Figure 6. Photograph. Concrete slab with built-in delaminations.
To test the anchorage systems of highway barriers in the laboratory setup, a 12-foot long, 8-foot wide, 8-inch high mockup bridge deck along with concrete barriers are available in the laboratory (Figure 7 through Figure 10 ). The barriers selected were attached to the mockup bridge deck using four #4 and four #6 reinforcing steel bars with different levels of simulated cross-section loss (0, 10 percent, 25 percent, and 50 percent), as shown in Figure 11 .
Figure 7. Photograph. Mock bridge deck.
Figure 8. Photograph. Retired service barrier.
Figure 9. Photograph. Jersey barrier with delaminations.
Figure 10. Photograph. Barriers with delaminations.
Figure 11. Photograph. Simulated cross-section loss of rebar at F-shape
bolt-down barrier connection and New Jersey barrier connection.
This collection includes samples from steel bridges with different configurations. The specimens have different joint geometries, material thicknesses, coatings, and weld defects. The inventory includes a number of butt-weld specimens with Complete Joint Penetration (CJP) groove welds, butt-welds with well-bonded bridge coatings, T-joint specimens with fillet weld butt joints, and re-entrant corner joint specimens with fillet welds. Engineered cracks are embedded in these specimens and a variety of crack geometries are represented.
Figure 12 through Figure 16 show each of the specimen’s geometries. The specimen base metal complies with ASTM A709 material specifications. All fabrication and welding was performed in accordance with the American Welding Society (AWS) D1.5 Bridge Welding Code.
Figure 12. Photograph. Typical T-Joint specimen with fillet welds.
Figure 13. Photograph. Typical T-Joint specimen with fillet welds.
Figure 14. Photograph. Typical butt joint specimen with CJP groove welds.
Figure 15. Photograph. Typical T-Joint specimen with fillet welds.
Figure 16. Typical Reentrant Corner Joint specimen with fillet welds.
The purpose of the coated specimen shown in Figure 17 was to evaluate the effect of typical bridge coatings on measurements. The specimen was coated with a typical three-coat bridge system. The three-coat bridge system comprises of an organic zinc-rich primer, an epoxy intermediate, and polyurethane topcoat applied by KTA-Tator. This coating was a mixture of KTA-Tator’s Carbozinc® 859; Carboguard® 893SG with optional (LT) cure, and Carbothane 133 LH products. This coating system is a well-established and commonly used system by DOTs in the U.S.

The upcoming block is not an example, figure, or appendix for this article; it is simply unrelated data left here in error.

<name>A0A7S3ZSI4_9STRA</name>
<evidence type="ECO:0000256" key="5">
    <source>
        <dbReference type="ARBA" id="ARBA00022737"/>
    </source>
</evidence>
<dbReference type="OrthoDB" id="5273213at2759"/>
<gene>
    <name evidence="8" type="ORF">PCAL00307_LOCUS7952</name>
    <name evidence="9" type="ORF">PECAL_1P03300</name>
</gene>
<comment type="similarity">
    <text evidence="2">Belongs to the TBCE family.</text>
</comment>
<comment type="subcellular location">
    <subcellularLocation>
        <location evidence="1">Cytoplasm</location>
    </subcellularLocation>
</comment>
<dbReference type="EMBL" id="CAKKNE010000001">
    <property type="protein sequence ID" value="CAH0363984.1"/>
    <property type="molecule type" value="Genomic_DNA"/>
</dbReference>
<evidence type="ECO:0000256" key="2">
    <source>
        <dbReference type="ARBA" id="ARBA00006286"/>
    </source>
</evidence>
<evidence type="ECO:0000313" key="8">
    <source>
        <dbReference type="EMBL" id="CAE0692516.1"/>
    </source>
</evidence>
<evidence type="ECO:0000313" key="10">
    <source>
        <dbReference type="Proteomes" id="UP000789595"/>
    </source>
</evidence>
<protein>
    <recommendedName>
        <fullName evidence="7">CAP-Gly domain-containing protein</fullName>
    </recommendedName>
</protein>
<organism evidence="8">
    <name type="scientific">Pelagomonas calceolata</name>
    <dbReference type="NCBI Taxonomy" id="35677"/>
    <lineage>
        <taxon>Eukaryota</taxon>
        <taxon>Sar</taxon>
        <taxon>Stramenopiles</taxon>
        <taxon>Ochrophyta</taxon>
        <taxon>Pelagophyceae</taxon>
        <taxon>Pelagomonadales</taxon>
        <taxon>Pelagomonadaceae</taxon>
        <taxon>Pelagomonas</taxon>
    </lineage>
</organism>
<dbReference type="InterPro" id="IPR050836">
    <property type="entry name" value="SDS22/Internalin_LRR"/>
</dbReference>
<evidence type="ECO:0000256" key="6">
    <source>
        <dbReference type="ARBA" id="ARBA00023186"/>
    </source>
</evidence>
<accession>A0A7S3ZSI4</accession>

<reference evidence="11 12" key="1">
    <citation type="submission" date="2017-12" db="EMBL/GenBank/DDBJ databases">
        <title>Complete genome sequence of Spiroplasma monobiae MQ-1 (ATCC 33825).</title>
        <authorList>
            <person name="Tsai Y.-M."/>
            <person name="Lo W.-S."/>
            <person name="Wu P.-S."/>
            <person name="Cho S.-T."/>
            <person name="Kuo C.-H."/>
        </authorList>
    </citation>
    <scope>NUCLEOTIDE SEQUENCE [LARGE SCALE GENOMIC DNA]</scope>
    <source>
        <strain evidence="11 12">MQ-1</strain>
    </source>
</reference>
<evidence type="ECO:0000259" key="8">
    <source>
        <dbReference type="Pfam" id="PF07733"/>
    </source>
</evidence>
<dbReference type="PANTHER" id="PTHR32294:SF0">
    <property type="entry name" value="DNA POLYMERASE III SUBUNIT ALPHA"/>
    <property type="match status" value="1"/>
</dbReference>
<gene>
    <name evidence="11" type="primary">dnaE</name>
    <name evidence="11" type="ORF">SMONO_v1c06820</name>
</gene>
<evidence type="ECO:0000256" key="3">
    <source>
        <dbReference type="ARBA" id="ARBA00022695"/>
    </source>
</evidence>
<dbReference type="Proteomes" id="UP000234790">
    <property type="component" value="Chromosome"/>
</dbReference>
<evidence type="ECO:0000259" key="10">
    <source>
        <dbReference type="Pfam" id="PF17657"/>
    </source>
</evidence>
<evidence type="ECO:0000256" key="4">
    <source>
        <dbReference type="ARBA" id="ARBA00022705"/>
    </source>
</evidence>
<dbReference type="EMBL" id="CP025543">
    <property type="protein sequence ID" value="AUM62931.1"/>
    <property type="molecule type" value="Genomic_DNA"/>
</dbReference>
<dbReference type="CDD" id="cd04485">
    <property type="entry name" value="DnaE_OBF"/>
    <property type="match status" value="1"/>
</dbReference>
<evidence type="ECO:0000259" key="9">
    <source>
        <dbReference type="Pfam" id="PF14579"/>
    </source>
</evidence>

Figure 17. Photograph. Typical coated specimen.
The computing capability of the NDE Laboratory is composed of two individual multiprocessor units that are connected through the Internet II national network to the cluster supercomputer in the Transportation Research and Analysis Computing Center (TRACC) located in the Argonne National Laboratory (ANL) in Lemont, IL. The computing machine is loaded with a massive parallel processing (MPP) version of a finite element program called LS-DYNA. This program is used for finite element modeling, analysis, and simulation of complex real-world problems. Research using these computing facilities has been focused on advanced computing and large-scale dynamic simulations of highway bridges. The work includes large bridge model dynamic response analyses, simulations of traffic flow loads, wind-rain loads for cable-stayed bridges, meshless computation for crack detections in highway structures, nonlinear dynamics simulations for chaos control of cable-stayed bridge vibrations, as well as data analyses covering a wide range of advanced NDE tasks.
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Turner-Fairbank Highway Research Center
6300 Georgetown Pike
McLean, VA 22101-2296